Healthy Food for California Farm Workers

California’s Central Valley, also known as the greatest garden in the world, has by far the highest agricultural production in the country. But ironically, those who work in “the garden,” often don’t benefit from the fresh fruits and vegetables they harvest.

A big portion of the farm workers in the area are Latino and many of their families suffer from health and obesity problems. In a recent survey of California’s farm workers, 45% said they had trouble getting enough healthy food in their diet. Why is this happening?

Reporter Pauline Bartolone traveled to Fresno – the most agriculturally productive county in the nation, to get some answers.

Right-click here to download an .mp3 of this segment.

This feature was produced through the California Endowment Health Journalism Fellowships, a program of the Annenberg School for Communication & Journalism at the University of Southern California.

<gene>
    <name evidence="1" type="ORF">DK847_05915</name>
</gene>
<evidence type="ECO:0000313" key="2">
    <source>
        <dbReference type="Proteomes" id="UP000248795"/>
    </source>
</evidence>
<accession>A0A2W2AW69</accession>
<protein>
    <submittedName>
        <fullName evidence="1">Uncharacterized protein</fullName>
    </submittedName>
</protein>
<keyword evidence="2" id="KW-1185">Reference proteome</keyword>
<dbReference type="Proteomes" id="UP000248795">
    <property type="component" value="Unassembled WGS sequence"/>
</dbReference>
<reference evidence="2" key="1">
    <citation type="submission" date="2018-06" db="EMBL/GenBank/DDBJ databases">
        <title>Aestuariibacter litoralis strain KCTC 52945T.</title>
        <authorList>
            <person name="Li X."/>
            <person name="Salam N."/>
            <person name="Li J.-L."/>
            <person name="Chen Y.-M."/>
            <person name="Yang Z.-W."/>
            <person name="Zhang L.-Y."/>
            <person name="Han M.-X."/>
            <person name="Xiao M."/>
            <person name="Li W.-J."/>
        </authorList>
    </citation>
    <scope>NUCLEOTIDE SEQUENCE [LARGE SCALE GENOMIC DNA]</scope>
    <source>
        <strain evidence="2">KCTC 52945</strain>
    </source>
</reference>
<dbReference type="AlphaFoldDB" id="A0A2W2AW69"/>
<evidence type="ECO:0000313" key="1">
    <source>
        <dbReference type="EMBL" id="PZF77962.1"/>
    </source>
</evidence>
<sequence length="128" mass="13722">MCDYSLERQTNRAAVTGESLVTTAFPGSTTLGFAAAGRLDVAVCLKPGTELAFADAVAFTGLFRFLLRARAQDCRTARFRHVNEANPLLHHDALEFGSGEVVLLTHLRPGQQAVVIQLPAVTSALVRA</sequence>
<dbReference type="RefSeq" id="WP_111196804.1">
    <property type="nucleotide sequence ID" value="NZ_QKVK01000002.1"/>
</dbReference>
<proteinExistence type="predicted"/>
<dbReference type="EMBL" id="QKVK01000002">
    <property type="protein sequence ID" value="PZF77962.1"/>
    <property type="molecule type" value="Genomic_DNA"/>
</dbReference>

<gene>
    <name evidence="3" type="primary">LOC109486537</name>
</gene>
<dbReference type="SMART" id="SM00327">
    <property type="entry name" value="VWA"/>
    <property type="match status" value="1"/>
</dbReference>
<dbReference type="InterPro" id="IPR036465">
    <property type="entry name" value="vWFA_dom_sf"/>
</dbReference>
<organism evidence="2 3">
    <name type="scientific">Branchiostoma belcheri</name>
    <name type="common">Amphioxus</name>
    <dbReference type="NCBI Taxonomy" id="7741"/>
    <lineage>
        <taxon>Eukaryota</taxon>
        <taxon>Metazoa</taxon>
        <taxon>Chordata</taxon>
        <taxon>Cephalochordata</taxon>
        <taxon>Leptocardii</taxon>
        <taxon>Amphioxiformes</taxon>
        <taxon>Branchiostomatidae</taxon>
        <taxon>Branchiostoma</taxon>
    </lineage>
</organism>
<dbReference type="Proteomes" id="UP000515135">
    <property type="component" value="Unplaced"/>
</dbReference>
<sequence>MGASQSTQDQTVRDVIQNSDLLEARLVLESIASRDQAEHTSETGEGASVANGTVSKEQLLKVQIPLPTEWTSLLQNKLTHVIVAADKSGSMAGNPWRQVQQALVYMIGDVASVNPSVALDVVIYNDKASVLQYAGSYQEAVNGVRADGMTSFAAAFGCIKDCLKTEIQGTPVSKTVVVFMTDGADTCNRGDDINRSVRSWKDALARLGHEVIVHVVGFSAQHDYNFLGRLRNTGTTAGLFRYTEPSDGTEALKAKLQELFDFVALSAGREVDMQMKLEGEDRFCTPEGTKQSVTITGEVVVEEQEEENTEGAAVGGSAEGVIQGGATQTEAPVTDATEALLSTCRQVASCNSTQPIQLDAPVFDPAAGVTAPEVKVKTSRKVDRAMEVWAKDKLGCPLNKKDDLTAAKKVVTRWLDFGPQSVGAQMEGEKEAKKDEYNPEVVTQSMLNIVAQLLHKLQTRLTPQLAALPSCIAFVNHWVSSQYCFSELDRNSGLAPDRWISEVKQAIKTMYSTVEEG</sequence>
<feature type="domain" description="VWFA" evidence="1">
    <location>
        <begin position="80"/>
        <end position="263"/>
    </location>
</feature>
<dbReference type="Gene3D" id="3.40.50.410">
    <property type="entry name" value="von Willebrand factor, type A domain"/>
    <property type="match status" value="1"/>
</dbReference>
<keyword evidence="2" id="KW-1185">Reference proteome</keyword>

Watch videos from Central Valley residents. Shot by Russel A. Daniels and produced by Pauline Bartolone.

Susana Cruz explains some of the challenges with getting healthy food in Fresno, CA.

Stuart Woolf on obstacles to Regional Food Systems in the Central Valley.

Cuba’s Economic Reform

The event coincides with the 50th Anniversary of the Bay of Pigs invasion, when in 1961 U.S.- backed Cuban exiles unsuccessfully tried to overthrow Fidel Castro’s government. On the eve of celebrating what Cuban officials once called the victory over “American Imperialism,” ordinary Cubans have mixed feelings about the new economic reforms. Correspondent Reese Erlich reports from Havana.

Right-click here to download an .mp3 of this segment.